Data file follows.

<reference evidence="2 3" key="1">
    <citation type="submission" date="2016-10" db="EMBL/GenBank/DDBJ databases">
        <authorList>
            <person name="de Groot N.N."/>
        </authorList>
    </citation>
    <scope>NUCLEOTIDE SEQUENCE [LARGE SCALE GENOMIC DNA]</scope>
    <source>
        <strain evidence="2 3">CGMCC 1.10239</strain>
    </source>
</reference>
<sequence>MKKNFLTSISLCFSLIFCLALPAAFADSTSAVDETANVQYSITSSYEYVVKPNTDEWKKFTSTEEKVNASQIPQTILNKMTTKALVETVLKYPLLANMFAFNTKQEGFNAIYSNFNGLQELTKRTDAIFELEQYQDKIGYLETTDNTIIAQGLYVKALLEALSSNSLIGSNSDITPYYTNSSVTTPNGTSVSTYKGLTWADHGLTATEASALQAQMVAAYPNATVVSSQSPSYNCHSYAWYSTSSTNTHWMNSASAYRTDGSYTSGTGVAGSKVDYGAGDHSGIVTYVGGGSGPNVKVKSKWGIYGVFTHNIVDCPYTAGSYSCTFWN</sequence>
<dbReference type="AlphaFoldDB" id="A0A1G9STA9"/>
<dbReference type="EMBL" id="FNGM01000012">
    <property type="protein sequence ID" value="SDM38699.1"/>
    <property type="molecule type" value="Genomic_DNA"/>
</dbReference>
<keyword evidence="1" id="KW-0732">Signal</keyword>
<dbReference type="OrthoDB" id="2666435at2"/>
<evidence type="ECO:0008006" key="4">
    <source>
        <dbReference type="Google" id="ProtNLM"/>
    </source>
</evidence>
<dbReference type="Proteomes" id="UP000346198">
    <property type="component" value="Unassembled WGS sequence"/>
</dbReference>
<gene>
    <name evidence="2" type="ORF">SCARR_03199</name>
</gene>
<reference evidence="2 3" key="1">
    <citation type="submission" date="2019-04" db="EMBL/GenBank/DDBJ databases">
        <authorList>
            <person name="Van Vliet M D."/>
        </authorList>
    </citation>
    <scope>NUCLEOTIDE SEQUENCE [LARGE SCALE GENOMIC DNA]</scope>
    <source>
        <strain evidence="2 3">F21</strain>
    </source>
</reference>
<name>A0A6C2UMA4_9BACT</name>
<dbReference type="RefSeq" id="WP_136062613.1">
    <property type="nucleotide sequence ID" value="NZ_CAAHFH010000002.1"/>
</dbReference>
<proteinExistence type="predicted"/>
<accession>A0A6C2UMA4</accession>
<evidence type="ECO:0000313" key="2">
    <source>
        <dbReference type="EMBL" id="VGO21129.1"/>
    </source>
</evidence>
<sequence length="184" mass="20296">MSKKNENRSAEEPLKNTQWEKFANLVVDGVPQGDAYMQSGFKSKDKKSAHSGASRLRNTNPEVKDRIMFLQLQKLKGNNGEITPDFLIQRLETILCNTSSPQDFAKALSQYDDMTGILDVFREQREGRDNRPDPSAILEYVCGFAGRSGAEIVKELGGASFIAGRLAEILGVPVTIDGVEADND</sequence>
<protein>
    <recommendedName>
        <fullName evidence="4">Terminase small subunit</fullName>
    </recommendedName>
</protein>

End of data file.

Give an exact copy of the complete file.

<reference evidence="2 3" key="1">
    <citation type="submission" date="2016-10" db="EMBL/GenBank/DDBJ databases">
        <authorList>
            <person name="de Groot N.N."/>
        </authorList>
    </citation>
    <scope>NUCLEOTIDE SEQUENCE [LARGE SCALE GENOMIC DNA]</scope>
    <source>
        <strain evidence="2 3">CGMCC 1.10239</strain>
    </source>
</reference>
<sequence>MKKNFLTSISLCFSLIFCLALPAAFADSTSAVDETANVQYSITSSYEYVVKPNTDEWKKFTSTEEKVNASQIPQTILNKMTTKALVETVLKYPLLANMFAFNTKQEGFNAIYSNFNGLQELTKRTDAIFELEQYQDKIGYLETTDNTIIAQGLYVKALLEALSSNSLIGSNSDITPYYTNSSVTTPNGTSVSTYKGLTWADHGLTATEASALQAQMVAAYPNATVVSSQSPSYNCHSYAWYSTSSTNTHWMNSASAYRTDGSYTSGTGVAGSKVDYGAGDHSGIVTYVGGGSGPNVKVKSKWGIYGVFTHNIVDCPYTAGSYSCTFWN</sequence>
<dbReference type="AlphaFoldDB" id="A0A1G9STA9"/>
<dbReference type="EMBL" id="FNGM01000012">
    <property type="protein sequence ID" value="SDM38699.1"/>
    <property type="molecule type" value="Genomic_DNA"/>
</dbReference>
<keyword evidence="1" id="KW-0732">Signal</keyword>
<dbReference type="OrthoDB" id="2666435at2"/>
<evidence type="ECO:0008006" key="4">
    <source>
        <dbReference type="Google" id="ProtNLM"/>
    </source>
</evidence>
<dbReference type="Proteomes" id="UP000346198">
    <property type="component" value="Unassembled WGS sequence"/>
</dbReference>
<gene>
    <name evidence="2" type="ORF">SCARR_03199</name>
</gene>
<reference evidence="2 3" key="1">
    <citation type="submission" date="2019-04" db="EMBL/GenBank/DDBJ databases">
        <authorList>
            <person name="Van Vliet M D."/>
        </authorList>
    </citation>
    <scope>NUCLEOTIDE SEQUENCE [LARGE SCALE GENOMIC DNA]</scope>
    <source>
        <strain evidence="2 3">F21</strain>
    </source>
</reference>
<name>A0A6C2UMA4_9BACT</name>
<dbReference type="RefSeq" id="WP_136062613.1">
    <property type="nucleotide sequence ID" value="NZ_CAAHFH010000002.1"/>
</dbReference>
<proteinExistence type="predicted"/>
<accession>A0A6C2UMA4</accession>
<evidence type="ECO:0000313" key="2">
    <source>
        <dbReference type="EMBL" id="VGO21129.1"/>
    </source>
</evidence>
<sequence length="184" mass="20296">MSKKNENRSAEEPLKNTQWEKFANLVVDGVPQGDAYMQSGFKSKDKKSAHSGASRLRNTNPEVKDRIMFLQLQKLKGNNGEITPDFLIQRLETILCNTSSPQDFAKALSQYDDMTGILDVFREQREGRDNRPDPSAILEYVCGFAGRSGAEIVKELGGASFIAGRLAEILGVPVTIDGVEADND</sequence>
<protein>
    <recommendedName>
        <fullName evidence="4">Terminase small subunit</fullName>
    </recommendedName>
</protein>